In this spectacular father-son collaboration, Stephen King and Owen King tell the highest of high-stakes stories: what might happen if women disappeared from the world of men?
In a future so real and near it might be now, something happens when women go to sleep; they become shrouded in a cocoon-like gauze. If they are awakened, if the gauze wrapping their bodies is disturbed or violated, the women become feral and spectacularly violent; and while they sleep they go to another place. The men of our world are abandoned, left to their increasingly primal devices. One woman, however, the mysterious Evie, is immune to the blessing or curse of the sleeping disease. Is Evie a medical anomaly to be studied, or is she a demon who must be slain? Set in a small Appalachian town whose primary employer is a women’s prison, Sleeping Beauties is wildly provocative and gloriously absorbing.     – from Goodreads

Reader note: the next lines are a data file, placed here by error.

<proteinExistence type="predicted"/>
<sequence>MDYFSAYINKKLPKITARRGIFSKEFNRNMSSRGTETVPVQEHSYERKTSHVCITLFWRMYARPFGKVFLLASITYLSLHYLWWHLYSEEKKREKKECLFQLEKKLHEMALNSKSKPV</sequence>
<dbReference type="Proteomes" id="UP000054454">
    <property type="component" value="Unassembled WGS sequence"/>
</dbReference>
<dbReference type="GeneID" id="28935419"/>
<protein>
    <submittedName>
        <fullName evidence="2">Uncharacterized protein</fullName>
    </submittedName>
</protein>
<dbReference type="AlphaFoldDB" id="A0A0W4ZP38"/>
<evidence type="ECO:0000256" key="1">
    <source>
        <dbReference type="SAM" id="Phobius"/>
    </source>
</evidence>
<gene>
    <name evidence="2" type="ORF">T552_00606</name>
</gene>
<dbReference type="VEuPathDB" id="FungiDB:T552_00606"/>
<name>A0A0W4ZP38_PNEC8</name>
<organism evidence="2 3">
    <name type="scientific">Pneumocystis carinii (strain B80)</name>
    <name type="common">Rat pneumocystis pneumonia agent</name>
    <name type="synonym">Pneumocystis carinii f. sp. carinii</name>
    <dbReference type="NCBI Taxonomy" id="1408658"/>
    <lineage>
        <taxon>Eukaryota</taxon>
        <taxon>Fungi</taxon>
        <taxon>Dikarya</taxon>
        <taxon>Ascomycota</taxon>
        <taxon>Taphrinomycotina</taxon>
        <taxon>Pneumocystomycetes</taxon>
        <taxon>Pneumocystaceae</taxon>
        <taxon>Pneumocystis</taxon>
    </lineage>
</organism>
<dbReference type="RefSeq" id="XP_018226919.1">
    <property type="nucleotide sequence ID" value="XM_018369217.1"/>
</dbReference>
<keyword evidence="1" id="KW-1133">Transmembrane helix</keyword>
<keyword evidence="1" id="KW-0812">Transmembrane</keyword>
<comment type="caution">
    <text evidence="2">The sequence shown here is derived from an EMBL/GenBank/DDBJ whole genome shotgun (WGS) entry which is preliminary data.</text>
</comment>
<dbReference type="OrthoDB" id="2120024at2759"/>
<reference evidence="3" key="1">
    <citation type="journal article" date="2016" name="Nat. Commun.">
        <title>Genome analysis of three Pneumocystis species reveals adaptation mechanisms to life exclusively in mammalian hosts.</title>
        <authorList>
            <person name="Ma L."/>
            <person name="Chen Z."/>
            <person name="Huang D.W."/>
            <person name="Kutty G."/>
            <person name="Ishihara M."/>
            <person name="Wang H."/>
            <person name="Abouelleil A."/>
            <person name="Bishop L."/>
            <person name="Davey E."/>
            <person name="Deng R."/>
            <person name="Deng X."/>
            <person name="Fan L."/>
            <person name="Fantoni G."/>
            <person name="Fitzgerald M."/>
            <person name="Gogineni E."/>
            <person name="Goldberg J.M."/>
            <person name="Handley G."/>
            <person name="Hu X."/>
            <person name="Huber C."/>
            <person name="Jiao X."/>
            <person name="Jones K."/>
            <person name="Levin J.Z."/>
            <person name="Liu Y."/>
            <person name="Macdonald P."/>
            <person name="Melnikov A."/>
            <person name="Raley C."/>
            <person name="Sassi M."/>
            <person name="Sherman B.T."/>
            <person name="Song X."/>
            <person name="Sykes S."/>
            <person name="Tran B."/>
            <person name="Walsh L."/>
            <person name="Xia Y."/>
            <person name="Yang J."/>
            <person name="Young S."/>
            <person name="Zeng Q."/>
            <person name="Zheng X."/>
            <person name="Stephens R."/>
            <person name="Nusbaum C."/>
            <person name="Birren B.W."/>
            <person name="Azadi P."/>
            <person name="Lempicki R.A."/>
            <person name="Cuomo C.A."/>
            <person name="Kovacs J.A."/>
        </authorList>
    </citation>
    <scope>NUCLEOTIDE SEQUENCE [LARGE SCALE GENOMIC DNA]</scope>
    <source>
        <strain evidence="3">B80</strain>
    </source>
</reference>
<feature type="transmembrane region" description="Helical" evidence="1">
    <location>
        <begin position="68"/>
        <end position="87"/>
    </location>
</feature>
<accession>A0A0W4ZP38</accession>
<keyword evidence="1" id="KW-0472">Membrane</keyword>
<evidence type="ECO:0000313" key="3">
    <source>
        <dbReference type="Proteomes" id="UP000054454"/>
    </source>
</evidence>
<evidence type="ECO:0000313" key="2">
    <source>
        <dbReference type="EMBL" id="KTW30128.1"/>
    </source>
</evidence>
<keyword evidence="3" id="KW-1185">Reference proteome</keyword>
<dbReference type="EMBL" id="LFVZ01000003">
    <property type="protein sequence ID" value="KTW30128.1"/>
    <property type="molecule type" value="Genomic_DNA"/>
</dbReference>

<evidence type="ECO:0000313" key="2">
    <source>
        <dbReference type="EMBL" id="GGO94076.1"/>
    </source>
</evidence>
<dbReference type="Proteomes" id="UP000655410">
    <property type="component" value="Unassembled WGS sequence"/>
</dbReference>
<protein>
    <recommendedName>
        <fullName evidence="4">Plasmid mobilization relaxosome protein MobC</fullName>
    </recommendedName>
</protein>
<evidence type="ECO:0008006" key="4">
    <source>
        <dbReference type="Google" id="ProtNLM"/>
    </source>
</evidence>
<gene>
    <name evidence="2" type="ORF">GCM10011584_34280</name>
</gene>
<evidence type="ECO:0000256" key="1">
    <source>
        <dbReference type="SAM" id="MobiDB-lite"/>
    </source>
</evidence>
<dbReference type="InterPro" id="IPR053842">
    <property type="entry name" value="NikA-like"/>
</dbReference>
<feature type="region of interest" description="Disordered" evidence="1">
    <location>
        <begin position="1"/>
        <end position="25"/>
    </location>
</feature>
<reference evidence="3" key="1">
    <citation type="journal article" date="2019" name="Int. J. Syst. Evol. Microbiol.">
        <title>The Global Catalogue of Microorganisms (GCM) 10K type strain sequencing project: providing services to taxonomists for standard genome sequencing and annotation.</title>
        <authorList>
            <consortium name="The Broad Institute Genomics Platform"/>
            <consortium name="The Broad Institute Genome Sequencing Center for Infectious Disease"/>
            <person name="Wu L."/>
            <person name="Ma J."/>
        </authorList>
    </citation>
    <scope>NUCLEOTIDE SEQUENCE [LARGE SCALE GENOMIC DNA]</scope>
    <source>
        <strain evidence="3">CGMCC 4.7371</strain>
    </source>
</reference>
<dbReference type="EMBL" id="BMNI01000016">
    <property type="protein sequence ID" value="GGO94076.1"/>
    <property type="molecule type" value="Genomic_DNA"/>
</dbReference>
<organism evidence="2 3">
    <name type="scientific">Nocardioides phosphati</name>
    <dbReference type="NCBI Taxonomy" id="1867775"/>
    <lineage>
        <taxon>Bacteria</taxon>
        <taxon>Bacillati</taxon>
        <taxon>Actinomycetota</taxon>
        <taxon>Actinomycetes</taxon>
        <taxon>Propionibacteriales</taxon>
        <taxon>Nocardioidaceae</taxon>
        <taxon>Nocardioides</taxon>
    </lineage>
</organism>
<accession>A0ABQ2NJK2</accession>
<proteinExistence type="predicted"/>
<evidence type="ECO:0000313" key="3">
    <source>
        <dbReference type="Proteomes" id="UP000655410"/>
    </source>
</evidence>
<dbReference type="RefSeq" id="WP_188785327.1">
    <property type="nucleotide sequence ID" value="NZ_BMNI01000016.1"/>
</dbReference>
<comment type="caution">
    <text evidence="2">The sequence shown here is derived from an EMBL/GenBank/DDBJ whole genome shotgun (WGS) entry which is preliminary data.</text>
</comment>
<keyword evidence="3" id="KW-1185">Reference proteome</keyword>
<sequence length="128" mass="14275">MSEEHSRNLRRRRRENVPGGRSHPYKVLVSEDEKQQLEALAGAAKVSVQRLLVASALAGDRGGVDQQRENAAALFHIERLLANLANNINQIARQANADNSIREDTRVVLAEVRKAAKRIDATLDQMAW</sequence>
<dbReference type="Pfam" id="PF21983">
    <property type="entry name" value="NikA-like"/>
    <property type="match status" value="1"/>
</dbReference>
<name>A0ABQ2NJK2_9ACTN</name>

My Rating:

My Thoughts:

In Sleeping Beauties things start to unravel very gradually.
The Aurora virus is spreading, causing any woman who goes to sleep to become wrapped in cocoon-like substance, and from that, they don’t wake up. And if someone is foolish enough to try and remove the cocoon? Let’s just say it’s possibly the last thing they will ever do.

Everyday life is progressing in Dooling – the regular mix of good people and bad people and those who fall into that grey area are all going about their business. News of Aurora is there, but never really registering until the crisis is well and truly established and the first blood has been spilled.
But there’s a new arrival in Dooling. The mysterious Evie Black appears under explosive circumstances and soon makes her presence felt, for Evie is different. She knows things about people, despite never having met them before. She apparently has power over animals, who will do her bidding, and the biggest talking point – she can sleep and wake without being affected by the cocoons, which makes her the centre of attention.